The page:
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7 must-do steps for flood disaster preparation

Disaster preparation for a flood includes gathering necessities, relying on local media sources and being aware of the dangers rising waters bring

Flooding is one of the most common natural disasters, as it can occur anywhere in the United States. Whether you live in an area that’s prone to frequent flooding, or are concerned about a flash flood event, these disaster preparation tips will offer peace of mind in the event of an emergency.

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1. Stockpile bottles of water

Hoarding bottles of water is a disaster preparation staple. During a flood, local water sources can become contaminated, and unsafe to drink until local authorities give it the all clear. Because of contamination concerns, you should not drink, cook or bathe with tap water until it’s been deemed safe.

For those living in areas prone to flooding, have a few cases of bottled water on hand that can be used in an emergency. If an area is being warned about flash flooding, pick up a case of water at the store, just in case local water sources become contaminated.

2. Store ready-to-eat canned food

In addition to bottled water, it’s important to have food on hand that can be eaten without requiring a heat source. Canned food works well because it protects the food from contaminated flood waters and has a long shelf life, making it easier and cheaper to store.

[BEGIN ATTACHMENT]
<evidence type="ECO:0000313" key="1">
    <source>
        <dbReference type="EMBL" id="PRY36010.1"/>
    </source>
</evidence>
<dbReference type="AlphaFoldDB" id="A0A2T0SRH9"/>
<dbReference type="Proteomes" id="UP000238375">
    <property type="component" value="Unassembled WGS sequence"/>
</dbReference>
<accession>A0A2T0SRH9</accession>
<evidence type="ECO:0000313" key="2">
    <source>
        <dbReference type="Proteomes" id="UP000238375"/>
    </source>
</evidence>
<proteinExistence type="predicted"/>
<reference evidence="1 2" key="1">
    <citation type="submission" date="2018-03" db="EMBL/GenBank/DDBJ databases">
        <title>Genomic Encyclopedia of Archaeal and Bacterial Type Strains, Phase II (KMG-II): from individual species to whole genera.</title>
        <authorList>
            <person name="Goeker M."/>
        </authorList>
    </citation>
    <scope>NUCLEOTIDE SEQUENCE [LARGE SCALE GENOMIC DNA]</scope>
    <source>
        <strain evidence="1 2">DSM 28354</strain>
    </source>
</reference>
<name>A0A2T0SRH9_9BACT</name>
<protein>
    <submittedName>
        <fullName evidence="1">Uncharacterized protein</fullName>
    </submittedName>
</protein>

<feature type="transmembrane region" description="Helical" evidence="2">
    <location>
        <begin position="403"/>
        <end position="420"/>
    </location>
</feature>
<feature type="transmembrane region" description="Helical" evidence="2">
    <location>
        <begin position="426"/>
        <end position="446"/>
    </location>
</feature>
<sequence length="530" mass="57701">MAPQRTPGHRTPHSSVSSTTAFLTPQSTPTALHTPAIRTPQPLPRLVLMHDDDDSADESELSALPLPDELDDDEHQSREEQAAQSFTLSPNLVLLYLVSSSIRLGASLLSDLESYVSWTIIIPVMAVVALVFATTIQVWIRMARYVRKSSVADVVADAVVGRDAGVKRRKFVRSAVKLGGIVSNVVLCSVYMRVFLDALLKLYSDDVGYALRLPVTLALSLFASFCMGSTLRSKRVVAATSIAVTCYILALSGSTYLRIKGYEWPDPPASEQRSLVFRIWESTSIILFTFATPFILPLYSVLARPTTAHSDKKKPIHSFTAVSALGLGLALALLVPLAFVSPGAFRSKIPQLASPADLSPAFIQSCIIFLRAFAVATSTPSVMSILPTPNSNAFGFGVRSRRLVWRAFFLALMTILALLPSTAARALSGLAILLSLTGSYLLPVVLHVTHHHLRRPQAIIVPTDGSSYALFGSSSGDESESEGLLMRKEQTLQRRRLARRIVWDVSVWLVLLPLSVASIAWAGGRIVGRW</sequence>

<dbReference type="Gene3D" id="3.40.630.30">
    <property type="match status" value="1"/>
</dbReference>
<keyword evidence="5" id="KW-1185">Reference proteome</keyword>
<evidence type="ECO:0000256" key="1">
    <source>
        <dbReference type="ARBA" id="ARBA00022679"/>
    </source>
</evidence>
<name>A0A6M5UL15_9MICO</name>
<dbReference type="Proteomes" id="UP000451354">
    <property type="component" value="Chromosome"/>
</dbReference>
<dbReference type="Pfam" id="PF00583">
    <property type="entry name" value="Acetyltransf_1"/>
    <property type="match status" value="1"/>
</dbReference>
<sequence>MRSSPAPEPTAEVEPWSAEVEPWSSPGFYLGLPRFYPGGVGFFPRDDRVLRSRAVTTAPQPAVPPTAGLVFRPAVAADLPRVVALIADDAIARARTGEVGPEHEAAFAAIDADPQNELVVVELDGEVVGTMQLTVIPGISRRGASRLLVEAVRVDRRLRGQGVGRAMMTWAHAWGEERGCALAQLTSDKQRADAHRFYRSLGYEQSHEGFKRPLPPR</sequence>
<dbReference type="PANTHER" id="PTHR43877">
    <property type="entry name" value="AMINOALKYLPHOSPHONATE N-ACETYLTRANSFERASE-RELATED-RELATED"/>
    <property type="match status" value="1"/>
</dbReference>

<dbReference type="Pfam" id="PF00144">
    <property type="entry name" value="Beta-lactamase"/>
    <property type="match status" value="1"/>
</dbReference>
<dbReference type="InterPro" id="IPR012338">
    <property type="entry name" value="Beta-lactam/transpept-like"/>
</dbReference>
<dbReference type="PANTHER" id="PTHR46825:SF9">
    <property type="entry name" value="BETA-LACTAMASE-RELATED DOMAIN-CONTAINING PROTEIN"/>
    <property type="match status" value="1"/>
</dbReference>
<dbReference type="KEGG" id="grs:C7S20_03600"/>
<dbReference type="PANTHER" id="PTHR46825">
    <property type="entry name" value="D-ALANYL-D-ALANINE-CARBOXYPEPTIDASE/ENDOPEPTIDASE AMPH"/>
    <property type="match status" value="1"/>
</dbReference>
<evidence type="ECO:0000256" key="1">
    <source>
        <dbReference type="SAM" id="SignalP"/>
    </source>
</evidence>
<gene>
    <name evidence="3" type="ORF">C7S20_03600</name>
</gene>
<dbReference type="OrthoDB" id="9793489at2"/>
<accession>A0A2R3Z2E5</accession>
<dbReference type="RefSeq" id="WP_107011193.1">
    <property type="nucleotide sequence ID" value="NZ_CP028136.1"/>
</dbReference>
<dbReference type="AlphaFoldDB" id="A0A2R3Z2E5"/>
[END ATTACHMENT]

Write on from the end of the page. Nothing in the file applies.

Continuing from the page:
Store your stockpiled canned goods separate from your household food, and try not to borrow from your stockpile; the goal is to make sure you’re prepared in the event of an emergency. Check it periodically to make sure cans aren’t going out-of-date.

3. Heed all written and broadcast emergency directions

Much like the success behind the seatbelt rhyme, “Click it or ticket,” the flood warning rhyme, “Turn around, don’t drown” is a powerful tool that encourages people to think about the road conditions while driving in heavy rains or during flood situations. It only takes 12 inches of water to cause a small car to be carried away in a flood, and 18 to 24 inches for larger vehicles.

City and local officials spend hours deciding on the best way disseminate information and how to make judgment calls for the area based on current and future weather patterns, all with the public’s safety in mind. Following warnings and trusting their efforts is advised during a flood emergency.

4. Follow local media for the most up-to-date information

National broadcasts may relay general information about emergency situations across the country, but rarely will they provide the details that can save lives for residents going through it. That’s why it’s important to have a variety of ways to keep up with local news outlets through television and radio broadcasts, as well as social media for information on disaster preparation.

Many cities and towns have launched their own emergency applications that offer push alerts to residents who sign up, giving them an even more up-to-date snapshot of current weather conditions. Research news organizations in your area to see if they offer an emergency smart phone application.

5. Safely store sensitive and valuable belongings